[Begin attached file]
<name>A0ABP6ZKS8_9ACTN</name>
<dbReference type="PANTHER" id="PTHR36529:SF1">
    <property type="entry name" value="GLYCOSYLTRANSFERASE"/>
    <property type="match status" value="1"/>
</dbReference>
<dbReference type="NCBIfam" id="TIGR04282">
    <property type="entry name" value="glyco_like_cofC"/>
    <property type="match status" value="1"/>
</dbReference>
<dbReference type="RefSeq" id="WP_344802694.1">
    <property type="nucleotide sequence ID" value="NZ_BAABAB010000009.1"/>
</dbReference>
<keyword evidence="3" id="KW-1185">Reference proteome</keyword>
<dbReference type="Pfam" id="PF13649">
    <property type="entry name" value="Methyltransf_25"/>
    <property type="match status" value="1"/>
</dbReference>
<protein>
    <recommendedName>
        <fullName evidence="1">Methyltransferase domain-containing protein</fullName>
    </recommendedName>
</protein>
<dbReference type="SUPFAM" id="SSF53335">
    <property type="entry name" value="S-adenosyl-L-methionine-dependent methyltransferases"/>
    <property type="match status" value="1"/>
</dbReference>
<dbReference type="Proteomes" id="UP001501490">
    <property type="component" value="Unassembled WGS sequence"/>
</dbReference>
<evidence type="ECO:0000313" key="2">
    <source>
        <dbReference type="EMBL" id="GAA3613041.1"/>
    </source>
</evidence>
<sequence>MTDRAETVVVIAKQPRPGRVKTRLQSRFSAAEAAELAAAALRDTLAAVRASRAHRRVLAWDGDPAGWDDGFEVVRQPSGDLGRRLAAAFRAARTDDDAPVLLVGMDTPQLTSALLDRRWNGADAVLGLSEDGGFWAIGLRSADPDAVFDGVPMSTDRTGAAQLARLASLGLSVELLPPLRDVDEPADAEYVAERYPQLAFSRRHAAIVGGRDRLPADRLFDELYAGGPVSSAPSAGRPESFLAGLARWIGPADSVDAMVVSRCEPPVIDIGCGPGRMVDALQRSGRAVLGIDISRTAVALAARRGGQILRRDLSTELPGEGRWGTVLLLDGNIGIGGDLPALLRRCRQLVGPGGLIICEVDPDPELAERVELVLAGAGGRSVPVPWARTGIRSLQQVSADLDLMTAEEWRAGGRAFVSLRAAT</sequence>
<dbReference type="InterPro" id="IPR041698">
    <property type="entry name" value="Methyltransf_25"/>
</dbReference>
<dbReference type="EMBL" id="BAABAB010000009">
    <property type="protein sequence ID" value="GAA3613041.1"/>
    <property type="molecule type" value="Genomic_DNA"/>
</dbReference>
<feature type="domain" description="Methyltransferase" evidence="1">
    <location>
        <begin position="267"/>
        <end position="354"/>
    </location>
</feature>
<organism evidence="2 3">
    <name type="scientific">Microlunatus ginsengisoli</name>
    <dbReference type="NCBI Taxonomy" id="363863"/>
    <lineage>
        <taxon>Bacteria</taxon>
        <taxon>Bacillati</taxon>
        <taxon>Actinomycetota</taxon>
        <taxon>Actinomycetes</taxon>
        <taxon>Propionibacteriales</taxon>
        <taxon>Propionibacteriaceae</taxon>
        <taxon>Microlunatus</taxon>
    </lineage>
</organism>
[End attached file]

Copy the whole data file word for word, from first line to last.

<name>A0ABP6ZKS8_9ACTN</name>
<dbReference type="PANTHER" id="PTHR36529:SF1">
    <property type="entry name" value="GLYCOSYLTRANSFERASE"/>
    <property type="match status" value="1"/>
</dbReference>
<dbReference type="NCBIfam" id="TIGR04282">
    <property type="entry name" value="glyco_like_cofC"/>
    <property type="match status" value="1"/>
</dbReference>
<dbReference type="RefSeq" id="WP_344802694.1">
    <property type="nucleotide sequence ID" value="NZ_BAABAB010000009.1"/>
</dbReference>
<keyword evidence="3" id="KW-1185">Reference proteome</keyword>
<dbReference type="Pfam" id="PF13649">
    <property type="entry name" value="Methyltransf_25"/>
    <property type="match status" value="1"/>
</dbReference>
<protein>
    <recommendedName>
        <fullName evidence="1">Methyltransferase domain-containing protein</fullName>
    </recommendedName>
</protein>
<dbReference type="SUPFAM" id="SSF53335">
    <property type="entry name" value="S-adenosyl-L-methionine-dependent methyltransferases"/>
    <property type="match status" value="1"/>
</dbReference>
<dbReference type="Proteomes" id="UP001501490">
    <property type="component" value="Unassembled WGS sequence"/>
</dbReference>
<evidence type="ECO:0000313" key="2">
    <source>
        <dbReference type="EMBL" id="GAA3613041.1"/>
    </source>
</evidence>
<sequence>MTDRAETVVVIAKQPRPGRVKTRLQSRFSAAEAAELAAAALRDTLAAVRASRAHRRVLAWDGDPAGWDDGFEVVRQPSGDLGRRLAAAFRAARTDDDAPVLLVGMDTPQLTSALLDRRWNGADAVLGLSEDGGFWAIGLRSADPDAVFDGVPMSTDRTGAAQLARLASLGLSVELLPPLRDVDEPADAEYVAERYPQLAFSRRHAAIVGGRDRLPADRLFDELYAGGPVSSAPSAGRPESFLAGLARWIGPADSVDAMVVSRCEPPVIDIGCGPGRMVDALQRSGRAVLGIDISRTAVALAARRGGQILRRDLSTELPGEGRWGTVLLLDGNIGIGGDLPALLRRCRQLVGPGGLIICEVDPDPELAERVELVLAGAGGRSVPVPWARTGIRSLQQVSADLDLMTAEEWRAGGRAFVSLRAAT</sequence>
<dbReference type="InterPro" id="IPR041698">
    <property type="entry name" value="Methyltransf_25"/>
</dbReference>
<dbReference type="EMBL" id="BAABAB010000009">
    <property type="protein sequence ID" value="GAA3613041.1"/>
    <property type="molecule type" value="Genomic_DNA"/>
</dbReference>
<feature type="domain" description="Methyltransferase" evidence="1">
    <location>
        <begin position="267"/>
        <end position="354"/>
    </location>
</feature>
<organism evidence="2 3">
    <name type="scientific">Microlunatus ginsengisoli</name>
    <dbReference type="NCBI Taxonomy" id="363863"/>
    <lineage>
        <taxon>Bacteria</taxon>
        <taxon>Bacillati</taxon>
        <taxon>Actinomycetota</taxon>
        <taxon>Actinomycetes</taxon>
        <taxon>Propionibacteriales</taxon>
        <taxon>Propionibacteriaceae</taxon>
        <taxon>Microlunatus</taxon>
    </lineage>
</organism>